Thursday, August 21, 2008

Let there be light!

Hillary's talking about the streetlights issue, and she and I have some differences on this. A couple of quick notes ...

- A lot of this is responsiveness, isn't it? I mean, if the residents of that community want to keep their streetlights, why are they being cut?

- The jury is out on whether or not streetlight do or do not deter crime. Much evidence says it doesn't, while other evidence says it does.

- Remember, this was all to save about $18 a year in property taxes ... though, thanks to the governor and a lack of vision in Atlanta, we're now stuck with even higher bills across the state since they're yanking the homestead exemption grant.

6 Comments:

Blogger Nicki said...

I don't necessarily know that the people getting press are the majority. My neighbors, for example, are mostly in favor of removing streetlights, and have not fought removal at all. But those in favor generally aren't advocating, because why? Those opposed are much more motivated.

There's another reason to reduce lighting -- efficiency and light pollution. A lot of the lights being removed, at least where I am, are duplicating lighting from private structures. Arguably any neighborhood with lights spaced 100-200 feet apart rather than the old standard can lose some lights.

So I can understand why residents might not want particular streetlighyts to go away -- but I applaud the removal of streetlights in general.

9:33 AM  
Blogger hillary said...

Don't you think calling scientific studies "lies" is crazy though? Again, we agree that taxes should have gone up more than they did and the lights been retained.

11:04 AM  
Blogger Jmac said...

I don't necessarily think it's crazy, though it is hyperbole. I'm of the mindset that the evidence tends to support the notion that lighting doesn't effectively deter crime but, as I noted, other studies say there is a minimal impact.

So, that said, I think it's not entirely accurate to definitely say streetlights deter crime. Plus, as the report in Blake's article notes, there is limited evidence to suggest it does, but there is evidence to suggests it eases the fear of crime (and, though that sounds somewhat trivial, don't downplay it either).

Again, much of this is perception. There is a perception - rightly or wrongly - that the commission has acted callously toward the African-American community. I think that perception is not accurate and that increased dialogue - as well as a few good faith steps - is necessary to combat it, but one has to also understand why this is a big deal.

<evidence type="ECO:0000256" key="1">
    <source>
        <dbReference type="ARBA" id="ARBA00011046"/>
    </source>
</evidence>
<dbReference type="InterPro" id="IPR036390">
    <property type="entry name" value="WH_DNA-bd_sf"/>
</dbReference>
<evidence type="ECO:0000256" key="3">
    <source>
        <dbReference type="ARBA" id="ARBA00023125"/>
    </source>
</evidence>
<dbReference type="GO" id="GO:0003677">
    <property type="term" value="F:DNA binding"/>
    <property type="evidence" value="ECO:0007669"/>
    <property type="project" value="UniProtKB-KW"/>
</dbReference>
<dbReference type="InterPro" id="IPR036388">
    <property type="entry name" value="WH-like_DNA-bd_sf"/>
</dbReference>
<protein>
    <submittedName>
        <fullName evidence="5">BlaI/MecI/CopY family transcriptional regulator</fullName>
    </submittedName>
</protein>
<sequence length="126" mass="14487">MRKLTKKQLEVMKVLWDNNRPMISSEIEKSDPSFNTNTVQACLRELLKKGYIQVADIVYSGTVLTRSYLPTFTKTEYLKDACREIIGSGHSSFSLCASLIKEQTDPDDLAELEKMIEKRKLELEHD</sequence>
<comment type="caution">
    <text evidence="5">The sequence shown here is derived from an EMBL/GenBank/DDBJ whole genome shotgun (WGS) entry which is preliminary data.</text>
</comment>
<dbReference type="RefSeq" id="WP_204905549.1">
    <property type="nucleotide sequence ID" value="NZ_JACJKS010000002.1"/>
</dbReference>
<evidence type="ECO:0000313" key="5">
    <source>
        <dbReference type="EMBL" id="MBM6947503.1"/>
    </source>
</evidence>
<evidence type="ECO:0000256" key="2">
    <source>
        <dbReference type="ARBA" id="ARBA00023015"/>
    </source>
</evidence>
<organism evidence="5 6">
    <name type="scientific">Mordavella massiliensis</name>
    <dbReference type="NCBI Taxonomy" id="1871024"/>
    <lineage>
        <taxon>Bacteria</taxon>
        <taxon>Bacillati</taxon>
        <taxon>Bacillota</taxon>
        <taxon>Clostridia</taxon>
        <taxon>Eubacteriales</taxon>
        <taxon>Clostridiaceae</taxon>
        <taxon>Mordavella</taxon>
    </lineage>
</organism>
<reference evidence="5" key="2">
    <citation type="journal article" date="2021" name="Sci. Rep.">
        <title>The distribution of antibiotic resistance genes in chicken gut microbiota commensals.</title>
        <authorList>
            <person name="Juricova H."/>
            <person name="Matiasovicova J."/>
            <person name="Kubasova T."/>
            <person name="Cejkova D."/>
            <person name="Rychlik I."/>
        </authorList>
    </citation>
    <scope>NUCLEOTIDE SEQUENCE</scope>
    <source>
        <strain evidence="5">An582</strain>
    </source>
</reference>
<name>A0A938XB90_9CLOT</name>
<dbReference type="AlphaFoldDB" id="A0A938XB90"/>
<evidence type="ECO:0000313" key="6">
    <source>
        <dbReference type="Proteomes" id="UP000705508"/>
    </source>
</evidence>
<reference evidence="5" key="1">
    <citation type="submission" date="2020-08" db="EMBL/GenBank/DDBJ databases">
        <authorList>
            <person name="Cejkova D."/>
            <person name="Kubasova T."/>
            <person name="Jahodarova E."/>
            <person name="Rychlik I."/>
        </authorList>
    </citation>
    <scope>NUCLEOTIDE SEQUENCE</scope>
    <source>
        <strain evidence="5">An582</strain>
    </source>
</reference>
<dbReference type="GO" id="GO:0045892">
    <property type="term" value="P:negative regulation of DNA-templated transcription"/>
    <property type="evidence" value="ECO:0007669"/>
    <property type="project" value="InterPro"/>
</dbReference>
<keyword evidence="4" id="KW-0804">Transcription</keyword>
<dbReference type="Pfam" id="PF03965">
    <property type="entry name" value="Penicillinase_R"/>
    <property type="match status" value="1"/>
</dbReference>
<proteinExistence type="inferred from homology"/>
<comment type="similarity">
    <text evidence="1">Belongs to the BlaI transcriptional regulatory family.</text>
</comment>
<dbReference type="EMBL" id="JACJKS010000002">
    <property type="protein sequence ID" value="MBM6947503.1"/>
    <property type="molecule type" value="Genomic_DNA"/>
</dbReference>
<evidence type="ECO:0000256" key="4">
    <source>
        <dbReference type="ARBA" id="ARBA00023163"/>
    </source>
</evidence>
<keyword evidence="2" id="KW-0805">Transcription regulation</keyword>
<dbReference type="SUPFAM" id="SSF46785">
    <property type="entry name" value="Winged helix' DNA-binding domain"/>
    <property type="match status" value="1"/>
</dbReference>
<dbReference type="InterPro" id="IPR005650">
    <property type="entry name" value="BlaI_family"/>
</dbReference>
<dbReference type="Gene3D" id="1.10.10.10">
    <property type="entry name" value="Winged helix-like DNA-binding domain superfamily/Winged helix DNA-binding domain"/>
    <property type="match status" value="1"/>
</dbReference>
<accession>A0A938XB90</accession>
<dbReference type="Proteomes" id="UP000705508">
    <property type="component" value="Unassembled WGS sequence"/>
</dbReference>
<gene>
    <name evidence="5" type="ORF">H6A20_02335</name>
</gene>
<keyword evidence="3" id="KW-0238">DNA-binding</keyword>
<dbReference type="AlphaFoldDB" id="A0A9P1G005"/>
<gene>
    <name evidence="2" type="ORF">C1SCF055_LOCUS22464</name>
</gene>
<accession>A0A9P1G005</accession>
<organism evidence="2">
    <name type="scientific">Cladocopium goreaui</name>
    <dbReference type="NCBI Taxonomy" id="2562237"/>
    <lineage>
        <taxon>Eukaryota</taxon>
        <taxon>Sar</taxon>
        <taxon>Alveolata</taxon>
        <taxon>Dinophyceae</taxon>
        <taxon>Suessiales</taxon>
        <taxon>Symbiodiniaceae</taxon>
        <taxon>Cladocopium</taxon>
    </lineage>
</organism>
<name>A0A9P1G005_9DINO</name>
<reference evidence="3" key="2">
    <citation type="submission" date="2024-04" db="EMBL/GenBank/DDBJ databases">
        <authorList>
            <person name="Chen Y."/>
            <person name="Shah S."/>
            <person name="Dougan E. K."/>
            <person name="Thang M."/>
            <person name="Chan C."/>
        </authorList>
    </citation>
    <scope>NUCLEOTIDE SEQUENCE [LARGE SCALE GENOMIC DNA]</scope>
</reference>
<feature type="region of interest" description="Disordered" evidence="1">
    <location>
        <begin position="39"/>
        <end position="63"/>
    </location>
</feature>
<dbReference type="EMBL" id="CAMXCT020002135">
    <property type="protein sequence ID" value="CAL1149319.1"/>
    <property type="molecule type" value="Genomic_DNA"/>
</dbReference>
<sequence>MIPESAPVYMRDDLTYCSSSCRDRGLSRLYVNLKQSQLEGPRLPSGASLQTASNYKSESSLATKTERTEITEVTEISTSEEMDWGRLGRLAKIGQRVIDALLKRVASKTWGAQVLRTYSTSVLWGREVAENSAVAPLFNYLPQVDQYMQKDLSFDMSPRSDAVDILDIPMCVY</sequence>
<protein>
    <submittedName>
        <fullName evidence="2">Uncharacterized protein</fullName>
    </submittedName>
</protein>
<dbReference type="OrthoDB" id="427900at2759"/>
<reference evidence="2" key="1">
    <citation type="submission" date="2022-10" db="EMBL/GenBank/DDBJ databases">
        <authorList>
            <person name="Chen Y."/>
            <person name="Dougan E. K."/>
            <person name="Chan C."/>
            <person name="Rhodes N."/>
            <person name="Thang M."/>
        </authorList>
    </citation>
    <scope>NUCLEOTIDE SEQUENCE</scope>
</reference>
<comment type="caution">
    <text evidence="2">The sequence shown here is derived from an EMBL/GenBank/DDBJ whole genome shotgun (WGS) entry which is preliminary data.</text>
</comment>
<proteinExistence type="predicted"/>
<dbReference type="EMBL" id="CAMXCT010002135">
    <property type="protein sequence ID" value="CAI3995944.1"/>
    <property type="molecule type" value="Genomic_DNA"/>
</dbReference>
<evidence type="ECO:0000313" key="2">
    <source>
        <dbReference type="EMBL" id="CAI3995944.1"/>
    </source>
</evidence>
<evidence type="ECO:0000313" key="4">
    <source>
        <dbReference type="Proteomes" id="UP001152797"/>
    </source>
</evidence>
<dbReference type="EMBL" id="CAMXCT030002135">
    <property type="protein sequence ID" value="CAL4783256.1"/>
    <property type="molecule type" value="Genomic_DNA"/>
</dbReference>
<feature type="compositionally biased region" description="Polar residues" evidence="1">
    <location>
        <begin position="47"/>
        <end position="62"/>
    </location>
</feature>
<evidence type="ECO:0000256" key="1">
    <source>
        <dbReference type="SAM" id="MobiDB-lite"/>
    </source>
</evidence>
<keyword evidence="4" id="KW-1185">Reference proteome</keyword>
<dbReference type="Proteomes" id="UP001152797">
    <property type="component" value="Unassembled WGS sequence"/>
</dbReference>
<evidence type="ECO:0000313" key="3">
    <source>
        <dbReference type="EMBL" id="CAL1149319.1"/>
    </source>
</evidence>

11:45 AM  
Blogger hillary said...

I was trying to point out on my blog that governmental action to ease unrealistic fears often leads to poor results. For example, three strikes and zero-tolerance laws or that war we're enmeshed in. Not that this is really anything like that scale, and I do understand the perception by the African American community in Athens that it's frequently marginalized (after all, it is), but those complaining in a misinformed way about streetlight removal are both black and white and from all economic registers. I'm also not in favor of allowing neighborhoods to levy taxes to pay for their own streetlights, as that does give richer ones a seemingly greater advantage and, as Nikki points out, leads to inefficiency and light pollution.

2:38 PM  
Blogger Some Other Mike said...

Actually, that sounds like one heck of a google maps application (with translucent circles to streetlight radii.

4:19 PM  
Blogger Some Other Mike said...

[please delete my prior, incomplete comment]

Actually, that sounds like one heck of a google maps application (with translucent circles to represent streetlight radii, and pins colored by type of crime).

5:24 PM  

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